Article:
Last year Phytophthora root rot showed up on several farms in Ontario around mid-summer. With drier weather this year, growers may not see obvious damage and may forget about the problem. Unfortunately, it is not that easy to get rid of a Phytophthora problem and the disease may continue to progress once wet weather returns.
Phytophthora root rot of lavender is a very destructive disease that can destroy whole sections of a field under warm and wet weather. Flooding that occurred in one of our cultivar trial sites several years ago resulted in rapid death of a section of around 100 plants. It is known to be caused by a few different species of Phytophthora. The outbreak in 2015 was caused by Phytophthora nicotianae, a species that has a very wide host range. Phythophthora species are members of a group of fungus-like organisms called oomycetes, which are often called the water moulds since they are often a problem in very wet weather. They produce spore filled sacs called sporangia that contain numerous swimming spores call zoospores. When the soil is saturated, these spores can swim through the soil to attack new roots. They also produce long-lived spores called oospores that can remain in the soil for several years. Symptoms will appear as wilting of sections of a plant at first and this will quickly progress to affect the entire plant (Figure 1). The disease may not show obvious symptoms for long periods but then new symptoms appear again when wet and warm weather returns.
How this disease spread in Ontario last year remains a bit of a mystery. Some disease occurred on potentially infected transplants, but Phytophthora nicotianae was confirmed as the cause of disease on three widely separated farms in southern Ontario and on four different cultivars from four different sources. There is some evidence that Phytophthora nicotianae can spread through airborne spores under warm and very wet weather, but unlike other Phytophthora diseases such as potato late blight, which is caused by Phytophthora infestans, it is not known to be the primary method of spread of this pathogen. However, it is possible that the conditions necessary for airborne spread of the pathogen were present last year. If that is the case, then the pathogen could have come from hundreds or even thousands of kilometres away if for example, a strong thunderstorm developed over an area with an infected crop and then travelled towards southern Ontario. Since the pathogen has such a wide host range, it is also possible that crop history on a site could also play a role.
Regardless of how the disease spread, it is important to scout lavender regularly for the disease, especially after periods of wet weather. If airborne spread was a possibility, then disease could be in any field in Ontario, so growers should not assume that they will not have disease this year if they didn’t notice disease last year. This is the time of year when spread of the disease is most noticeable. Growth on an infected plant could emerge as normal in the spring, and then a section of the plant may suddenly wilt and die. Any plants showing symptoms of the disease should be removed immediately and burned or disposed of in the garbage. It is a good idea to remove the infested soil from around the base of the plant as well where the organism would be most concentrated. Since the disease often moves from plant to plant down a row. The neighbouring plants should also be removed. Unfortunately, you cannot replace the plant with a new lavender plant, or you will just continue the problem. Consider planting an ornamental that is not a host of Phytophthora nicotinae. Click on the document below for a list of scientific names for known hosts of the pathogen. Avoid planting any of these in the area of previously infected plants. Unfortunately, there may be more hosts than have been identified so far.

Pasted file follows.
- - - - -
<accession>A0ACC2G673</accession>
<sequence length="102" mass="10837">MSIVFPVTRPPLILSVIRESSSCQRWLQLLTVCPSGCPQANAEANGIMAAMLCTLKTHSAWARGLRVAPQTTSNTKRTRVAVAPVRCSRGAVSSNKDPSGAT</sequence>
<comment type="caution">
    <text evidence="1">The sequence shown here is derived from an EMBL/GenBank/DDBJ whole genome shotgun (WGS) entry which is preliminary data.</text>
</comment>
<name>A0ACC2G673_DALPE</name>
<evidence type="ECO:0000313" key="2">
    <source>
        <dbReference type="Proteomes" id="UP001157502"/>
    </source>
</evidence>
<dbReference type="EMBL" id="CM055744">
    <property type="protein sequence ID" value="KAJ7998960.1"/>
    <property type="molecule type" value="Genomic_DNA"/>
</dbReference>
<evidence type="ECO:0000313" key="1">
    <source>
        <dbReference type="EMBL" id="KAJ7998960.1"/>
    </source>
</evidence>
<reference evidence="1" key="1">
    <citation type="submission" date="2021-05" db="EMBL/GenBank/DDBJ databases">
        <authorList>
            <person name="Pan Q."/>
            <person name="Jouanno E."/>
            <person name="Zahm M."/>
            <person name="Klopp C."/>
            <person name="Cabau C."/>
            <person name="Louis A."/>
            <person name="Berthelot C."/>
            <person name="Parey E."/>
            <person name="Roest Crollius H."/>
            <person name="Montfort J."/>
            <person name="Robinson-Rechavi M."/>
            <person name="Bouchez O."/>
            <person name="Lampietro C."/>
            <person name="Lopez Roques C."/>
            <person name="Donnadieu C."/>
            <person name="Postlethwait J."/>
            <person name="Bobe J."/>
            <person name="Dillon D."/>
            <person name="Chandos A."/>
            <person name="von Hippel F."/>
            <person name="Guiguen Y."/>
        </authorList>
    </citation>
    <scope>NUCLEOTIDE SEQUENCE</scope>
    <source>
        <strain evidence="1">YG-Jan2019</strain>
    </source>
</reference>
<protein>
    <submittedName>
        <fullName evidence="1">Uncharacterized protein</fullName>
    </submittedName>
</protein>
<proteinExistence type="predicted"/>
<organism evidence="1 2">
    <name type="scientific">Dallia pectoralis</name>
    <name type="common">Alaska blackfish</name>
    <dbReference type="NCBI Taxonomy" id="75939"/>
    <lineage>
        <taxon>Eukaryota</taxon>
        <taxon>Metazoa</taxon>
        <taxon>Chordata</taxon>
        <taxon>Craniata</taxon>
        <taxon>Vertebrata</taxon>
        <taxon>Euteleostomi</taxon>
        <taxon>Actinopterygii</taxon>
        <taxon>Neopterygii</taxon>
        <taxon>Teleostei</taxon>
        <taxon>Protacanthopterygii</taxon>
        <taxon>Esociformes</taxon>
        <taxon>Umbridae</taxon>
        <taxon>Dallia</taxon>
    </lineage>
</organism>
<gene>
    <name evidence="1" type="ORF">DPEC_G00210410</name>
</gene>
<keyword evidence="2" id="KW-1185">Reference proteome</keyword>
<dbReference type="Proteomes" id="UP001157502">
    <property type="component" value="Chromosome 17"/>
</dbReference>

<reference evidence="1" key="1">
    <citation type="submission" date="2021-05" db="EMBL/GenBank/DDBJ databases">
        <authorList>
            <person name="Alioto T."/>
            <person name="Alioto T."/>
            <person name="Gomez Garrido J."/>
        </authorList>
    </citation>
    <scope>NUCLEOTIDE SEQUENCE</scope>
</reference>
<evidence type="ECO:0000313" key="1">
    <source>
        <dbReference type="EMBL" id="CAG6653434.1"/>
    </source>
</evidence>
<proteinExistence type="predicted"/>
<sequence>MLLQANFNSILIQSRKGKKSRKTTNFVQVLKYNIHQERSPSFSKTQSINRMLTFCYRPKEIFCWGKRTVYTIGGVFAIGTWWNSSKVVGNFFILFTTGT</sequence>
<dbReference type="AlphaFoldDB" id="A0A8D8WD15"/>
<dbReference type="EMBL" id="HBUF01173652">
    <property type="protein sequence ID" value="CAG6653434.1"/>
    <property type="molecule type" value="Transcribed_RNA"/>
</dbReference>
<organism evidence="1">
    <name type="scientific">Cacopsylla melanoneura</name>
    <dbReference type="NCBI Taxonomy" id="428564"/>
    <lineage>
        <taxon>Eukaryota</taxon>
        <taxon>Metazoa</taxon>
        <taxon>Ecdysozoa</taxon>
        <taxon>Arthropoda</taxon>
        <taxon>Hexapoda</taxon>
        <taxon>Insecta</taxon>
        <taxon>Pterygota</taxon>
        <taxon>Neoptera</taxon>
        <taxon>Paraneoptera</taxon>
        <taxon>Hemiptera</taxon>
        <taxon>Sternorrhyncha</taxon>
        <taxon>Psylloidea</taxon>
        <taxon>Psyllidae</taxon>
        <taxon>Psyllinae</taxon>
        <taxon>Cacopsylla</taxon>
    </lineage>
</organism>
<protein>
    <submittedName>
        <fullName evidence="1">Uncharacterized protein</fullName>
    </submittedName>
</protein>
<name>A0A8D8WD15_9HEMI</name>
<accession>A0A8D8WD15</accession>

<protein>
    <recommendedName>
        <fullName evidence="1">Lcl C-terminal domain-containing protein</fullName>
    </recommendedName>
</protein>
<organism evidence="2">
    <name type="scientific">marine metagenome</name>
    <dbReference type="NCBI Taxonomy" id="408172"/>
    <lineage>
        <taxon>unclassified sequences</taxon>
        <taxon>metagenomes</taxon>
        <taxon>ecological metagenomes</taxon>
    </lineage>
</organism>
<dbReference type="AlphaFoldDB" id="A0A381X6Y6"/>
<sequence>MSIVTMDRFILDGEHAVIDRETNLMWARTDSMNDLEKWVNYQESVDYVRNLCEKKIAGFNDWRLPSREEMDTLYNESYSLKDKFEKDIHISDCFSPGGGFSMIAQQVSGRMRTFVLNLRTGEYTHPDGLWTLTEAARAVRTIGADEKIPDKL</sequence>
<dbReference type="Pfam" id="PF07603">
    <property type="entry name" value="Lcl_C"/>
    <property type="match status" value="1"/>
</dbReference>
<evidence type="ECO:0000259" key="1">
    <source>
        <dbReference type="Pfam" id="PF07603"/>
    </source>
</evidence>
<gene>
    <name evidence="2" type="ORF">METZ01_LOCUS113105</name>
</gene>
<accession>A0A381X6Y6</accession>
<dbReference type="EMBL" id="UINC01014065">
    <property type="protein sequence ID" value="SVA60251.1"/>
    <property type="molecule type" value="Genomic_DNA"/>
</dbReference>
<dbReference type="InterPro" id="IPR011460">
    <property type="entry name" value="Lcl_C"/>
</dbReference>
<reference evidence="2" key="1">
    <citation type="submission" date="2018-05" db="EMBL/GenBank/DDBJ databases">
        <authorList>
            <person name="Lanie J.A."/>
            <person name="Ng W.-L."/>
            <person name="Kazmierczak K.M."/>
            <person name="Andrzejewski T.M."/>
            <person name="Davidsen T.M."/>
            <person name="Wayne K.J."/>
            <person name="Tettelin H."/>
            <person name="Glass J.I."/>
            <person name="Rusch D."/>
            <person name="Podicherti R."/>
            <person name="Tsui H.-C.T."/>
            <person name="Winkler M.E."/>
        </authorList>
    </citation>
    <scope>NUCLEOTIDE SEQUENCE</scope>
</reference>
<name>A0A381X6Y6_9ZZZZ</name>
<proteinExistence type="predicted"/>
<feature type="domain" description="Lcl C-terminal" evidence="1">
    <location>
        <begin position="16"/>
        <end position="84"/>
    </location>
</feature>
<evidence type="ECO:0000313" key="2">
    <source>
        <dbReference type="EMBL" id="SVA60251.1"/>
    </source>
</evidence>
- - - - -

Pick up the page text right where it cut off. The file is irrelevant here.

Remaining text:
The best way to control the disease is to avoid getting it in the first place and preventing spread of the disease once it occurs. Purchase plants from reputable suppliers and, if possible, obtain a written guarantee that they are free of Phytophthora and other pests. It is also important to ensure good drainage to prevent long periods of saturated soil in the field. Prevent water from flowing through areas that have a history of Phytophthora root rot by diverting surface water around the area. Prevent movement of infested soil on boots, tools or tractor tires or through soil erosion. There are no conventional or organically-acceptable fungicides that are registered for control of this disease on lavender in Canada.
If you grow lavender commercially in Ontario and you suspect you may have Phytophthora root rot, please contact Sean Westerveld at email@example.com.